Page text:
Analysis: Finding limit with l'Hospital

1. Nov 7, 2011

Shackleford

I'm not sure what I did with this expression is right.

I looked at the argument as x tends to 0. I used l'Hospital twice and found that the argument tends to pi/3. Of course, tan(pi/3) = sqrt3.

http://i111.photobucket.com/albums/n149/camarolt4z28/Untitled-3.png [Broken]

Last edited by a moderator: May 5, 2017
2. Nov 7, 2011

ehild

How did you use l'Hospital twice? Your method is legal. The result is correct.

ehild

3. Nov 7, 2011

Shackleford

Oops. You're right. I just used it once.

I plugged this into my TI-89 Ti, and it didn't agree with my analytical result. I suppose it's not very reliable as it didn't agree for a couple of other problems, too.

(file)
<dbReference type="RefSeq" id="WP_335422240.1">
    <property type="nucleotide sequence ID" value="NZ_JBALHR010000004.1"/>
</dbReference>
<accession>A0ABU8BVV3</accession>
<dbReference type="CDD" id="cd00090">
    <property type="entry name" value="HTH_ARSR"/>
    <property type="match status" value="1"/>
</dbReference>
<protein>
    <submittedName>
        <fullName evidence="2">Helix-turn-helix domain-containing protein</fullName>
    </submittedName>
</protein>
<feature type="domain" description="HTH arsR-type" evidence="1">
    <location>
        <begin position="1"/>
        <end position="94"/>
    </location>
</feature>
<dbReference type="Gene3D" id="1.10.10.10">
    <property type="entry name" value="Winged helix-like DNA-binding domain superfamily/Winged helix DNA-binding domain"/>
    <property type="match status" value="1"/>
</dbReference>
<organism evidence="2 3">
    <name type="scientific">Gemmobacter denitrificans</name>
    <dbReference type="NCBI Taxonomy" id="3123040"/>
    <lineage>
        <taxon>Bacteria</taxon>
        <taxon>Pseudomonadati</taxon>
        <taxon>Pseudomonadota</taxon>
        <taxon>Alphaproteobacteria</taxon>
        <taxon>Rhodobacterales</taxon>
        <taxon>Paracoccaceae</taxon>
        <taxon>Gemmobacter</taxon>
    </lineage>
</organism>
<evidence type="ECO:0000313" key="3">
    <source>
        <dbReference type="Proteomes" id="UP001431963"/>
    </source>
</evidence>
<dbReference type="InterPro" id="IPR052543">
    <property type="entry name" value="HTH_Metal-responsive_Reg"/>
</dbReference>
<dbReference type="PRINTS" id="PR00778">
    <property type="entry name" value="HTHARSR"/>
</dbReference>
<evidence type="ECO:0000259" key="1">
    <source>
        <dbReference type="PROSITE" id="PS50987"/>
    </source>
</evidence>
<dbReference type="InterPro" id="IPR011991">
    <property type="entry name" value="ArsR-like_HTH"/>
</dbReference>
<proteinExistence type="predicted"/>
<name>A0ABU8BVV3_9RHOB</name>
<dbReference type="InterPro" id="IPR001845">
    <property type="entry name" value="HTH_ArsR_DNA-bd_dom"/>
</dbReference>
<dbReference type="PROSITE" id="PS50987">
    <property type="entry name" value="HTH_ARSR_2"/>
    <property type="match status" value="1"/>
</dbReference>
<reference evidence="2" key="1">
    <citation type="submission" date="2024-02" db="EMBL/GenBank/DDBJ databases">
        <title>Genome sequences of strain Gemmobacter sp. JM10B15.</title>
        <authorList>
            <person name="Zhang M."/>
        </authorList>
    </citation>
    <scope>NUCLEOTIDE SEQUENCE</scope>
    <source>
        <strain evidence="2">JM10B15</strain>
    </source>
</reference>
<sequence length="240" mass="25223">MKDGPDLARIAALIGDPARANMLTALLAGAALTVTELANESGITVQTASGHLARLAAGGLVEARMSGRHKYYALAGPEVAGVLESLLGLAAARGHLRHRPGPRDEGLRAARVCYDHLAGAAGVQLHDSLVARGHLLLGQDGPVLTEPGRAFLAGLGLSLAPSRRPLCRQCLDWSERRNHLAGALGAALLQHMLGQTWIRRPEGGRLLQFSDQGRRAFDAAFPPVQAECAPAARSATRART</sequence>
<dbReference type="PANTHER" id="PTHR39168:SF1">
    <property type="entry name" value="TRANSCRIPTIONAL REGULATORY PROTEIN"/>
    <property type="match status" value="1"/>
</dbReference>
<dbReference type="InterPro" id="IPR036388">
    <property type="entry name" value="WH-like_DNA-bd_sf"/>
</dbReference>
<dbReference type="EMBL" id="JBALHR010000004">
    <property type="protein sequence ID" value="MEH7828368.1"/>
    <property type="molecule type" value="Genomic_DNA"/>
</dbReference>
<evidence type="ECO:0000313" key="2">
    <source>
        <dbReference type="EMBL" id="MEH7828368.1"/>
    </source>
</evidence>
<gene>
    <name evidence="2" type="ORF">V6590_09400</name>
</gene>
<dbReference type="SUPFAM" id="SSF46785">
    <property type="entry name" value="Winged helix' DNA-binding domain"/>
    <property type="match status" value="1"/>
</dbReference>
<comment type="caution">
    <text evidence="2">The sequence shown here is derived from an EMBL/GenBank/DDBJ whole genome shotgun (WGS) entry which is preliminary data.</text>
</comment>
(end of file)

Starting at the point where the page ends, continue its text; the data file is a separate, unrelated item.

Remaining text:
4. Nov 8, 2011

Staff: Mentor

It's worth noting that you don't need to use L'Hopital's Rule at all for this problem.

$$\lim_{x \to 0^+}\tan\left( \frac{sin 2\pi x}{6x}\right)$$
$$=\tan (\lim_{x \to 0^+}\left( \frac{sin 2\pi x \cdot 2\pi x}{2\pi x \cdot 6x}\right))$$
$$=\tan (\lim_{x \to 0^+}\left( \frac{sin 2\pi x}{2\pi x} \cdot \frac{2\pi x}{6x}\right))$$
$$=\tan (\frac{\pi}{3}) = \sqrt{3}$$

I used a wellknown limit, $\lim_{t \to 0} \frac{sin(t)}{t} = 1$ and the fact that you can interchange the limit and function, provided the function is continuous at the limiting point.

5. Nov 8, 2011

Shackleford

I like that method better. Ah. I didn't know that. I haven't read the section yet, but I'm sure it mentions being able to interchange the limit and function.